In 1968, the King assassination sparked a riot that went down Sedgwick Street, taking out every business — including the Asian-American owned Sun Cleaners at Schiller, which never returned. Muller’s IGA, the tiny supermarket in the space where Art on Sedgwick is now, was owned by a white proprietor who transferred ownership to an African American associate to create Terry’s IGA. But some white businesses stayed: Cosentino’s hardware, across the street from the IGA, and Fred Oyen’s Rexall Drugs on the corner at Blackhawk. Fred and his family lived a few houses north at 1508, and his family may still own the home.
On April 5, 1968, we were all brought into the auditorium at Franklin School for a special assembly for the Rev. Dr. Martin Luther King, who had been assassinated the evening before. Then we were released early, the girls all crying and the boys pretending to be tough. The teachers were mostly white and several had their cars spit on and rocked by teens who were amassing, though none were hurt.
My cousin was on the front porch of my father’s house at 332 W. Schiller when he saw white people in cars drive toward Sedgwick, where they were taken out and beaten by the now-large mob. He then noticed blacks were being beaten, too. He ran to the corner of Orleans and frantically gestured for all the cars to turn north.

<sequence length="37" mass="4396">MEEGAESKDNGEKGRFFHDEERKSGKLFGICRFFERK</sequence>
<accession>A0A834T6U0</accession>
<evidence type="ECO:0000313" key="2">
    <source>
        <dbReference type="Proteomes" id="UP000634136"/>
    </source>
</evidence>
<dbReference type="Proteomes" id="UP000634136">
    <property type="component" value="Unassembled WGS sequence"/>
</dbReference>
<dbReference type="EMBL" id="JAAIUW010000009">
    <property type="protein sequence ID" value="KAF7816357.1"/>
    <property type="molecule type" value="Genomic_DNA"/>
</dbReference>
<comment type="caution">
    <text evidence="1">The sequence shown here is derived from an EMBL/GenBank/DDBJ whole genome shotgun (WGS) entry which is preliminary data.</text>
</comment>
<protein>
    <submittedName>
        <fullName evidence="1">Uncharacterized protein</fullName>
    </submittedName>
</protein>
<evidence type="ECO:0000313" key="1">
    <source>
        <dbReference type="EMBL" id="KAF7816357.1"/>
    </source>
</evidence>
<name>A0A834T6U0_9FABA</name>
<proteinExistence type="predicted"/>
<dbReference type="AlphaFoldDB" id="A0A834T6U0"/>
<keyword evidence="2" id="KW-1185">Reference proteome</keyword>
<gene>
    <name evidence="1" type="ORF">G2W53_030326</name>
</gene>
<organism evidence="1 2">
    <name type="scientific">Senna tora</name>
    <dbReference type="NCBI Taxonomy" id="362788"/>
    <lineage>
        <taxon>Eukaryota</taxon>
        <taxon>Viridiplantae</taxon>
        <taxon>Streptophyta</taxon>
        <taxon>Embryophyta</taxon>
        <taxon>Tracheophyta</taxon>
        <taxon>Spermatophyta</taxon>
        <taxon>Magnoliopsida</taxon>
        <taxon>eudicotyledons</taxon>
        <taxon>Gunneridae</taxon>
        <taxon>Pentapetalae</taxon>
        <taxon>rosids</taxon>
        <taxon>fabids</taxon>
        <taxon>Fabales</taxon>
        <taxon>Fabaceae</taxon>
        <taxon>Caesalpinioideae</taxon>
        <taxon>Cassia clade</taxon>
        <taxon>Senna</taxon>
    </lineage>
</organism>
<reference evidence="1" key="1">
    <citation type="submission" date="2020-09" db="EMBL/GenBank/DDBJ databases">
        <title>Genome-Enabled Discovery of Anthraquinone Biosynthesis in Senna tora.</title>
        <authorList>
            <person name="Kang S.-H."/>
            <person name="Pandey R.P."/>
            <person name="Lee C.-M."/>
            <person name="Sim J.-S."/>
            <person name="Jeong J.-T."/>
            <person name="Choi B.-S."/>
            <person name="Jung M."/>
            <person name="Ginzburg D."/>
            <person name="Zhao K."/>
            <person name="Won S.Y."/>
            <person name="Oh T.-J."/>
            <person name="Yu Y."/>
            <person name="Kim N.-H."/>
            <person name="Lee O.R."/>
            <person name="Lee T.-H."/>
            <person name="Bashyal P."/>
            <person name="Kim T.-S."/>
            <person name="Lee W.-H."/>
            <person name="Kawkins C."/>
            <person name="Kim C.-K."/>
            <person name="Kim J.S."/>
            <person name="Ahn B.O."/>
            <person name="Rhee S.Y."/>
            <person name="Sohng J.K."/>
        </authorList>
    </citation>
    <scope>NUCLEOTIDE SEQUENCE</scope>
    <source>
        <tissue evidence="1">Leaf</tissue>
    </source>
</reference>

When I got home from Franklin, my brother Glen was at our front door, talking to five to 10 Cobra Stones, the local gang from Cabrini-Green, identified by their red berets. They were asking for Jean. “She ain’t home,” I recall him saying. To this day, I have no idea if they wanted to harm her or, as with her reputation with the Vice Lords, have her represent them to the power structure. They went away quietly.
School districts were manipulated by the Board of Education to match shifting racial boundaries. (Jean and her colleague Faith Rich wrote this up — without a byline — in their study, “De Facto Segregation in Chicago Public Schools,” that ran in the NAACP’s national magazine, “The Crisis,” in 1958).
When Glen entered Franklin in 1959, its district was Division Street to North Avenue, Sedgwick to the lake, and it was entirely integrated, with white kids from the Gold Coast, Puerto Rican and Romany children from what is now the site of Sandburg Village, and black and white kids from Orleans, North Park, Wieland, Schiller, Evergreen, Goethe and Scott (and Sullivan west of Sedgwick). In first grade, Glen had a puppy-love girlfriend who lived on Dearborn.
When Sandburg was built, the Puerto Rican and Romany families were displaced, and Franklin’s eastern boundary moved to LaSalle Street, making it majority, and in a few years, almost exclusively, black. My class pictures reflect this. The Gold Coast area east of LaSalle Street all the way to North Avenue was districted into Ogden, which was much further away for them than Franklin but majority white.
OlD town – 1970’s
By 1970, Jean was the last white person living on Orleans between Schiller and North. Along with the school district changes, the urban renewal policy helped foster segregation. North of North Avenue, Old Town Triangle had been defined by the diagonal streets of Ogden and Clark. The area is the site of the Old Town Art Fair, now one of the largest in the nation, with Jean as an early exhibitor.